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Kirsopp Lake, Retiring This Year, To Lecture Last on December 16

Munn Rumored for Post in Bible Course Which Lake Has Held For 23 Years


Kirsopp Lake, professor of History and teacher of the Bible here for 23 ears will give his last lecture on Thursday, December 16, prior to his retirement, it was revealed today.

The 66-year-old professor will finish out the first half year of his course and then will travel to Armenia on an archaeological expedition. Rumor has it that James P. Munn '12, professor of English, will take over the second half of Lake's Bible course, although there has been no confirmation of the rumor.

World famous authority on New Testament texts and Greek writing, Lake has given his Bible course since he came to Harvard in 1913, although he was then connected primarily with the Theological School.

625 Per Cent Increase In Bible Course

In 1914 his Bible course had less than 40 students while today the course is one of the largest on the curriculum, with over 250 students enrolled. "I have no memories of the course which are not pleasant ones," Lake said yesterday when questioned about his leaving. His last lecture, on December 16, is expected to be on Tobit and Ecclesiastes.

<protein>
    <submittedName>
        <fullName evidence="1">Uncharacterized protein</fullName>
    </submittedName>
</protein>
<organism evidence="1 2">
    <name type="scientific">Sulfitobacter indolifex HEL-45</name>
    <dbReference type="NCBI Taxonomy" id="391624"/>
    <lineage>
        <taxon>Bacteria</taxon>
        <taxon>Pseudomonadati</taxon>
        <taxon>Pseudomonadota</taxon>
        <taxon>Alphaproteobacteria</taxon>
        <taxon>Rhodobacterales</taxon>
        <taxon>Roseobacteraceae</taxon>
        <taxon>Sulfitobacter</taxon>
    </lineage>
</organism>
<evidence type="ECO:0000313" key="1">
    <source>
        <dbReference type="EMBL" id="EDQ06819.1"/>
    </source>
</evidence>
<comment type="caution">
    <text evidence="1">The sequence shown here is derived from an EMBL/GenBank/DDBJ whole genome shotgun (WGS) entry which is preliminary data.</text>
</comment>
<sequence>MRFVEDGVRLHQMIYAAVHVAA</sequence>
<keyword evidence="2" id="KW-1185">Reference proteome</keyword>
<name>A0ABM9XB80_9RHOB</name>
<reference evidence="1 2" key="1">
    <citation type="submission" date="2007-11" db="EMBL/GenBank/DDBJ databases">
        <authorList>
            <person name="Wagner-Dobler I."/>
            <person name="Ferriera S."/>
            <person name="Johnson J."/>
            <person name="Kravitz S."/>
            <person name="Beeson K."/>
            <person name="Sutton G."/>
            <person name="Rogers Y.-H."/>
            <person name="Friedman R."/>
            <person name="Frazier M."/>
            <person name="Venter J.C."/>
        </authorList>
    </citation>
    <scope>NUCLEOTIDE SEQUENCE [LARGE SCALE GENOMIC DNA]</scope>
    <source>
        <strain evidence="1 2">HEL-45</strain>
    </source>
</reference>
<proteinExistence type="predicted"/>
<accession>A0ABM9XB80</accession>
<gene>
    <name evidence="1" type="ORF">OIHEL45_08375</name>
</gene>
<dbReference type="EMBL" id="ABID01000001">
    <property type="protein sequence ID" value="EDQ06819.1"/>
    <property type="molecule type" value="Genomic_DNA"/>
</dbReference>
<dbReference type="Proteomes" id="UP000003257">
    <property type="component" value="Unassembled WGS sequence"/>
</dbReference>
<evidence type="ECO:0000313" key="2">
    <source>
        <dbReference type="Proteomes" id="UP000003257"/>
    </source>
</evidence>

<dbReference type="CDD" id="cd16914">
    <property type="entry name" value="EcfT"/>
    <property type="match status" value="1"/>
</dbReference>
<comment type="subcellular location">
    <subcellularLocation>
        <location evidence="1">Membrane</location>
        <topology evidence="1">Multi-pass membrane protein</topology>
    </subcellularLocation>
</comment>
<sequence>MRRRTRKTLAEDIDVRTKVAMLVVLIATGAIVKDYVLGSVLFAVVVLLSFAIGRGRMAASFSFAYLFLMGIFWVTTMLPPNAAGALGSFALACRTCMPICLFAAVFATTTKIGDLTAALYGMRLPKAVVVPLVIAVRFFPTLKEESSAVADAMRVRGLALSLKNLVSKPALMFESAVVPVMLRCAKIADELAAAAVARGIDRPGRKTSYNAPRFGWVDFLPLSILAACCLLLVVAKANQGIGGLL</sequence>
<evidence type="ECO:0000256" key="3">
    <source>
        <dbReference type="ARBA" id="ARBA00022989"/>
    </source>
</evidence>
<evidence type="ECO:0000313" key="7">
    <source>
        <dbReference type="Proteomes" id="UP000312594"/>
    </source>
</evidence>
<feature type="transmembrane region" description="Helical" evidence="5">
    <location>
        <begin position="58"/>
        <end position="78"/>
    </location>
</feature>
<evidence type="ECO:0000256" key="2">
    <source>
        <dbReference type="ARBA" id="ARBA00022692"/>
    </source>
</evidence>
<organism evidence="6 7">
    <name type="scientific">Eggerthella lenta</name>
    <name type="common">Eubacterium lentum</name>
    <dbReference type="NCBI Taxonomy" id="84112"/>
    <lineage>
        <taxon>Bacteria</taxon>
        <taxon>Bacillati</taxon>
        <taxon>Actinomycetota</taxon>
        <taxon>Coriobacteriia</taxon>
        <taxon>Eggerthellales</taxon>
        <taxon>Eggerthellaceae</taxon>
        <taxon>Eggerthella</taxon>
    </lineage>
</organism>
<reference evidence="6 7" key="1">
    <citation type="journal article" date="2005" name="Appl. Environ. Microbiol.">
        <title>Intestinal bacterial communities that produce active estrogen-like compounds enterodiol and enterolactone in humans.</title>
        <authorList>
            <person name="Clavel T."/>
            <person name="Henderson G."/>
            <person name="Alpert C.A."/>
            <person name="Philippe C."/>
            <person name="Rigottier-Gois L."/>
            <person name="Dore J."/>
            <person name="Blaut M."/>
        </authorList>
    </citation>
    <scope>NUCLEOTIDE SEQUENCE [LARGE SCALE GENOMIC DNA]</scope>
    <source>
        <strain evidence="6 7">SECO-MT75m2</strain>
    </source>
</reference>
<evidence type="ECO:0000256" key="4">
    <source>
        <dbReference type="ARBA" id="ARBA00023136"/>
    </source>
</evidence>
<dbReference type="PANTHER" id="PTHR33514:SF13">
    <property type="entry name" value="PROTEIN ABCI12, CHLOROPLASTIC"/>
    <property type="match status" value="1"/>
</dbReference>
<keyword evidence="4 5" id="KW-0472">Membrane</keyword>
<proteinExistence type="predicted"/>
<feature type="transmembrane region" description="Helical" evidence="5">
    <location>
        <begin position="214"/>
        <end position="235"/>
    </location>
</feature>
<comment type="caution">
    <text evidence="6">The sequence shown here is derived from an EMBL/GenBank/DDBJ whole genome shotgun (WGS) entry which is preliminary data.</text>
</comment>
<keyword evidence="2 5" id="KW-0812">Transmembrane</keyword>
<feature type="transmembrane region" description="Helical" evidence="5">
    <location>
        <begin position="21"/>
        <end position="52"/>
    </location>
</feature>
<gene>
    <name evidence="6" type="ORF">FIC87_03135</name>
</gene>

After his expedition to Armenia Lake will continue to live at Haverford, Pennsylvania, where he will write books and edit a magazine with his wife. At present Lake commutes by air to his home over the weekends.

Headed For Turkish Armenia

As for his expedition during the spring and summer of the current year, Lake revealed that he will travel to the region of Lake Van, in the eastern part of Turkish Armenia. With him will go his wife, Professor Casey of Brown University, who is a former pupil of his, and two University of Pennsylvania professors.

Professor Von den Osten of Ankara will join the group in Turkey, and the sextet will then proceed to Lake Van, where they will look up the records of the area. Special attention will be paid to the Acropolis on the edge of the lake. This has not been explored since its destruction by the Scythians from the north many centuries ago.

For 15 years, Lake said, he had been seeking permission from the Turkish government to make the expedition. Until this year the savage tribes of Turkish Armenia, the Kurds, have not been sufficiently pacified for the government to recommend the trip.

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